Understand the Strategy, Avoid Harm
Speaking in a personal capacity, Lisa Lee, vice president, Audit, at Google, agrees that internal audit can play a vital role as risk advisor in identifying and mitigating risks around disruptive innovation, as well as ensuring the business has appropriate plans and actions in place.
Lee points to the importance of internal audit's role in helping identify the downside of risks as well as their upside, and examining both in the context of the organization's risk tolerance. "Not innovating could be an existential risk, so if the focus is only on 'what can go wrong' then the message might be mistakenly taken to be 'don't do anything as it's too risky,'" she says. "This is why I've always tried to get our auditors to focus on what is the business trying to do? What is the strategic objective? Based on that, we can develop an understanding of what has to go right and what can go wrong to help the business identify all the risks and ensure there are mitigation plans in place."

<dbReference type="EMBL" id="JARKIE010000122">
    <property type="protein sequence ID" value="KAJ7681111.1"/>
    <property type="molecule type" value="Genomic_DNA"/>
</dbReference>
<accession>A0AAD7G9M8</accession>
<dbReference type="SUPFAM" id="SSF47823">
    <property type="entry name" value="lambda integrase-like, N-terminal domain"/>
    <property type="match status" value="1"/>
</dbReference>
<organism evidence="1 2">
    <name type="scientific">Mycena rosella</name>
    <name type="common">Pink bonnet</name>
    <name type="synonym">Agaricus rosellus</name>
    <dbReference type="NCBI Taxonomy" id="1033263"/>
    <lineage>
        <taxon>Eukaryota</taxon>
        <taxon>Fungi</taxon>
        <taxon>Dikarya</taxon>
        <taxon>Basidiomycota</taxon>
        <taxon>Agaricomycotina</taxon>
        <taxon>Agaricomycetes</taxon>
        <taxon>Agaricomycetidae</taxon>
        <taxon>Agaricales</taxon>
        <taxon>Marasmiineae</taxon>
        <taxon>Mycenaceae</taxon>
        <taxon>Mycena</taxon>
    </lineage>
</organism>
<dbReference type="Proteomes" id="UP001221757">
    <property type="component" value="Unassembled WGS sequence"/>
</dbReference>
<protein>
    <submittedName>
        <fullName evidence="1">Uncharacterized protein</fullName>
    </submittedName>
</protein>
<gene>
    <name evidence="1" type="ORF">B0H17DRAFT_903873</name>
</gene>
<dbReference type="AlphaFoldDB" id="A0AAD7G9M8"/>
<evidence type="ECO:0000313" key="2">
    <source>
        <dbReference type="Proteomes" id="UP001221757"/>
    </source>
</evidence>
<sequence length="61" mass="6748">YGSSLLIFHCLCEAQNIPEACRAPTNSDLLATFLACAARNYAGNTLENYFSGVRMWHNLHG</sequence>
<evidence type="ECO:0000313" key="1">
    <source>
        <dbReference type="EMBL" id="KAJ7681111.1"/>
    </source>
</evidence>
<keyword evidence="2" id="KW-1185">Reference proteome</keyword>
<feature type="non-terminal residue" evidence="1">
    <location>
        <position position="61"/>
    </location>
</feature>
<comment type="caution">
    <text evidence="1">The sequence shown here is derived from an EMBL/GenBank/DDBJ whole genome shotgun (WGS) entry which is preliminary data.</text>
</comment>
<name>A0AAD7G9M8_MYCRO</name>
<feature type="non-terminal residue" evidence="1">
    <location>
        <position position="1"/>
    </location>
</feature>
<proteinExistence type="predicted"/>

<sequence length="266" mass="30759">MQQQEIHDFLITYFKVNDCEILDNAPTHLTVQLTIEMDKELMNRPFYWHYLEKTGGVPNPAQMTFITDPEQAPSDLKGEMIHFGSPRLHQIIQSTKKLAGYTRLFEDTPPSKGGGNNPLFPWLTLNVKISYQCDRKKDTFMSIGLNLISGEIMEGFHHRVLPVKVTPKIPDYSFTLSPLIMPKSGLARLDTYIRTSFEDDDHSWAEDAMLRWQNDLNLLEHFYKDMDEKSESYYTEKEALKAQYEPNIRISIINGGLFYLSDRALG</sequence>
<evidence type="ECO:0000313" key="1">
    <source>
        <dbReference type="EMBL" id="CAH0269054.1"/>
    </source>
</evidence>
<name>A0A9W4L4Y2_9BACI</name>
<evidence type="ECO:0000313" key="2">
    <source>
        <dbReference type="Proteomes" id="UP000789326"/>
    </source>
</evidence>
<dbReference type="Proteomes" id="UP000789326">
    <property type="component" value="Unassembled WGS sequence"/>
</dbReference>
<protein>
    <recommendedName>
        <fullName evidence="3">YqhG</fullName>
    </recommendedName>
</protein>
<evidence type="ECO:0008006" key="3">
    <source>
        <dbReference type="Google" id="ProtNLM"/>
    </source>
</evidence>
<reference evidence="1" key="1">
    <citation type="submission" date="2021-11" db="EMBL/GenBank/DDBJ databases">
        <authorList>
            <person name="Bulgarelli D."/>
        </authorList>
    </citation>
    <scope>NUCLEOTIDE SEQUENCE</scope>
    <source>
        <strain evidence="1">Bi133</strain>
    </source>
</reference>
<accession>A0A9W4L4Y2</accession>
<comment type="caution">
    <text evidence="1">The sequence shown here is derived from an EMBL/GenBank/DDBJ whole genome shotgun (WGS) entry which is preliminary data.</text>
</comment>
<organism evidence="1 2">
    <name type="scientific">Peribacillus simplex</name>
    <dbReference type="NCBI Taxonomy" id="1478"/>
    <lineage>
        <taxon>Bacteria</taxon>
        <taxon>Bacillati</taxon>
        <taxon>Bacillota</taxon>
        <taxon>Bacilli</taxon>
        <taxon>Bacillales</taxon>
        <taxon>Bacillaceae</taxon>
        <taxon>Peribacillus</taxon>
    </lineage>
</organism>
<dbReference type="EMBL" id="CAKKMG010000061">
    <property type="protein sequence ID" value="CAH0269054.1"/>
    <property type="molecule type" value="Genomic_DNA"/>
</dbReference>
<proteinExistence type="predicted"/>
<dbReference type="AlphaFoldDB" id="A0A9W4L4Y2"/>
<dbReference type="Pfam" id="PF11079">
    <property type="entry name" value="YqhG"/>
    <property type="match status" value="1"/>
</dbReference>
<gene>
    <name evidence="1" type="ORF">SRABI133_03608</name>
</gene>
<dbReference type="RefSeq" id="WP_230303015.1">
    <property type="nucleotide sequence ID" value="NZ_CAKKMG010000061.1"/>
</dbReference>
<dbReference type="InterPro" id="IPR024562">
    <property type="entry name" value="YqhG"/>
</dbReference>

However, Lee says that unintended or unforeseen uses or consequences associated with disruptive innovation could cause a fear of new technology and a reluctance by some organizations to move forward. "It can be difficult to know in advance how a new technology may be used in unintended ways, so it's important to innovate responsibly and to find ways to protect or prevent any misuse from happening," she says.
Organizations should take several steps, Lee says, to ensure that innovations being developed do not cause harm:
- Seek frequent engagement and feedback from diverse sets of stakeholders and experts.
- Create a safe environment — akin to a regulatory sandbox — where products can be tested at scale over time.
- Embrace a culture that understands that the organization "needs to operate with speed, but also care."
Ultimately, a balance needs to be struck. "We may never have all the facts, but we need to be able to move forward, learn, adapt, and do better," Lee says. "Inaction or moving too slow may be just as — or more — destructive."